As mentioned by Sia, it initially started out as ACSS (Australia, Canada, Switzerland, Singapore) consortium. Following UK Brexit, the UK joined ACSS. It was then renamed as ACCESS consortium, where the 5 members are Health Canada (HC), the Medicines and Healthcare products Regulatory Agency (MHRA) of the United Kingdom, the Swiss Agency for Therapeutic Products (Swissmedic), and the Therapeutic Goods Administration (TGA) of Australia. This collaboration has led to faster access to a new therapeutic product, Vabysmo® (faricimab), for the treatment of two eye diseases that are leading causes of irreversible vision loss. The review involved a five-way product evaluation that was accomplished through the Access Consortium’s “New Active Substance Work Sharing Initiative” (NASWSI) for the first time. This multi-agency initiative aims to expedite patients’ accessibility to novel medicines and treatment by enhancing the efficiency of the regulatory review process and reducing duplication of efforts for both the regulators and the pharmaceutical company. Through NASWSI, the company submitted the product application to the five agencies at the same time. The review work was divided among the five regulators to assess the safety, quality and efficacy of the therapeutic product, with each assessment further peer-reviewed by the regulators. The company then received a consolidated set of review questions from the Consortium, instead of having to address multiple sets of questions, had it filed separate applications with each regulator in each country. After the coordinated review, each regulator then made an independent decision on whether to authorize the therapeutic product for their country. 

Dr Joey mentioned that WHO has been sitting in quite a number of collaboration meetings. One of the most important ones was the rationalization of GMP inspections, consisting of EMA, TGA, Health Canada, and FDA. This is a monthly meeting where the GMP status of a specific manufacturing facility is being looked at. They look at where and when the inspection is going to take place, and then try to combine resources for these inspections. This is performed by either tapping into the inspection pool of the country, or by trying to combine and form the inspection team to go to the facility. 

Q: To share more regarding the new initiative that started on hybrid inspection. 

Sia shared that ICMRA has carried out a pilot study for collaborative hybrid inspection. This is done via a combination of an on-site inspectorate (by one NRA) and remote inspectorate (by at least one NRA) connecting at the same time to the ongoing activities at the facility using virtual technology. The Collaborative Hybrid Inspection Pilot aspires to conduct 3-5 inspections to support the scope and objectives. After the conclusion of the pilot programme, an assessment will be performed and a report with conclusions and recommendations will be published accordingly.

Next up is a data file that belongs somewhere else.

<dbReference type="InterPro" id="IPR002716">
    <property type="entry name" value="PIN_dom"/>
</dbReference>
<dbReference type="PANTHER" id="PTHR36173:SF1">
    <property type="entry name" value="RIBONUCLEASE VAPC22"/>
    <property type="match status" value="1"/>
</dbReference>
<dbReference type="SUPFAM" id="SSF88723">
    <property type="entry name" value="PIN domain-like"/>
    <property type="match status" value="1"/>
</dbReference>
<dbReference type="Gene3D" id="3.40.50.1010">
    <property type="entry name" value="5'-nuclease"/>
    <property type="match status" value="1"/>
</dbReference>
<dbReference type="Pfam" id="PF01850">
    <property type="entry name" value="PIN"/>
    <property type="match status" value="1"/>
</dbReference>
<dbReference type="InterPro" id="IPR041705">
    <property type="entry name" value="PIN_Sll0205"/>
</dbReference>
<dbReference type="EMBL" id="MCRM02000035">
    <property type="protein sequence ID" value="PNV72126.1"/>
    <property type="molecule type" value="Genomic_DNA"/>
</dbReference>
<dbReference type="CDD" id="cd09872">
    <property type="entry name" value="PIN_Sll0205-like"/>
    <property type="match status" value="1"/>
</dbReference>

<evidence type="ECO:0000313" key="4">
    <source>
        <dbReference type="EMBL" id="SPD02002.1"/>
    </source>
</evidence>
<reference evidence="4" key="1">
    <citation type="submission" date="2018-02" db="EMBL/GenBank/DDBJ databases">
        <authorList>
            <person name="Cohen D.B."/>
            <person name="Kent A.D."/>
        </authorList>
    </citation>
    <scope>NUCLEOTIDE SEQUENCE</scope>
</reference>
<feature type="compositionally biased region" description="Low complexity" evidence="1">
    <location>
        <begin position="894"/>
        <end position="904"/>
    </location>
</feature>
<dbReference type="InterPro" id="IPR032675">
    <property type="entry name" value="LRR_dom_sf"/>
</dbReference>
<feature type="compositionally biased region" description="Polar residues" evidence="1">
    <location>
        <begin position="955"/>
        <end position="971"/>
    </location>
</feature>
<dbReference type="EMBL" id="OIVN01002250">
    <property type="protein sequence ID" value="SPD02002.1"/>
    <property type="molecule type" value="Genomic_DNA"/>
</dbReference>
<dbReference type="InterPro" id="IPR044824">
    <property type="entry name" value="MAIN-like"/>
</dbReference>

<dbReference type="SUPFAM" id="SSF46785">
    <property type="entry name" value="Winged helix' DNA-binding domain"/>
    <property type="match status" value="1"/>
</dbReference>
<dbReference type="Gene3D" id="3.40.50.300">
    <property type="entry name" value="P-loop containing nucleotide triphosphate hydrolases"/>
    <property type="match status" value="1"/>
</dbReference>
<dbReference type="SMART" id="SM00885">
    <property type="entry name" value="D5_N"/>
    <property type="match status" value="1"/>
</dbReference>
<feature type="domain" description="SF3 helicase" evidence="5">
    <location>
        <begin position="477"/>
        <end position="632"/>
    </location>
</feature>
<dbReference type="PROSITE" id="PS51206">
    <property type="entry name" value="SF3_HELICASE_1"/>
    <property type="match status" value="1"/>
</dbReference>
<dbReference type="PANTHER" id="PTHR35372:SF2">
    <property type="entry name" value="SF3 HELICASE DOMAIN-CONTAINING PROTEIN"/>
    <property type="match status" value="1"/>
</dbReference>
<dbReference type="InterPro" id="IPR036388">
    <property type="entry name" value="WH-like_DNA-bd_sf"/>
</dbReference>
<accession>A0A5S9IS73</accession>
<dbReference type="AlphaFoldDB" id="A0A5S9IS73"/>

Q: What are some of the inspection tools for the future? 

Dr Joey shared that WHO has been contacted by Melinda Gates to provide HoloLens for the inspector, where what the inspector sees gets projected back into Teams. However, this is still a pilot stage where there is still work to be done. 

Nasrul shared that as inspectors, they have to adapt to what is available for inspection. Stabilizing tools could be used to aid video inspection. 

Sia shared that HSA has not yet gone into using HoloLens, robotics, and wearable cameras. 

Q: There are sophisticated technologies being used in the manufacturing of pharmaceuticals, and thus the need for GMP inspectors to have good technical knowledge and good technical support. We are seeing more and more inspections using technical specialists, microbiologists, and chemists for their inspections. Are we going to see more of this in the future? 

According to Dr Joey, WHO normally takes an expert with them, depending on the specific activity or facility that they inspect. For example, if the inspection is for an API facility, WHO will take an API specialist. The specialist is normally part of the assessment team of the dossier. She believes that as technology develops, it is not possible for an inspector to have the knowledge of all the technologies and thus will need to take experts with them for inspections. She thinks the industry can help with the development of specific inspection teams where the inspectors can be exposed to the newer technologies and learn about them. 

Nasrul mentioned that at this moment, the NPRA have their own quality control expert joining their inspection. However, there could be the possibility of inviting the drug assessor to join the inspection in the future if there is a need. He shared that whoever joins the inspection team should have a clear role and function to allow them to focus and participate in the inspection. 

According to Sia, HSA has an internal inspection procedure that allows them to incorporate external or technical specialists into the inspection team. For example, they have used product assessors when they perform inspections for parametric release. They have also used HPLC specialists and analysts from HSA internal laboratories. If there is any expertise that they do not have, they can draw from academia as well. They have, in fact, engaged the help of microbiologists and virologists from academia before. They have also made use of technical expertise from another regulatory authority, Swissmedic. This has happened as HSA has a blood bank which has a cell processing laboratory, and to have their own team perform the inspection would amount to a conflict of interest. 

We hope you will have benefited from the insights and opinions of these experts in the field on the future of pharmaceutical inspections.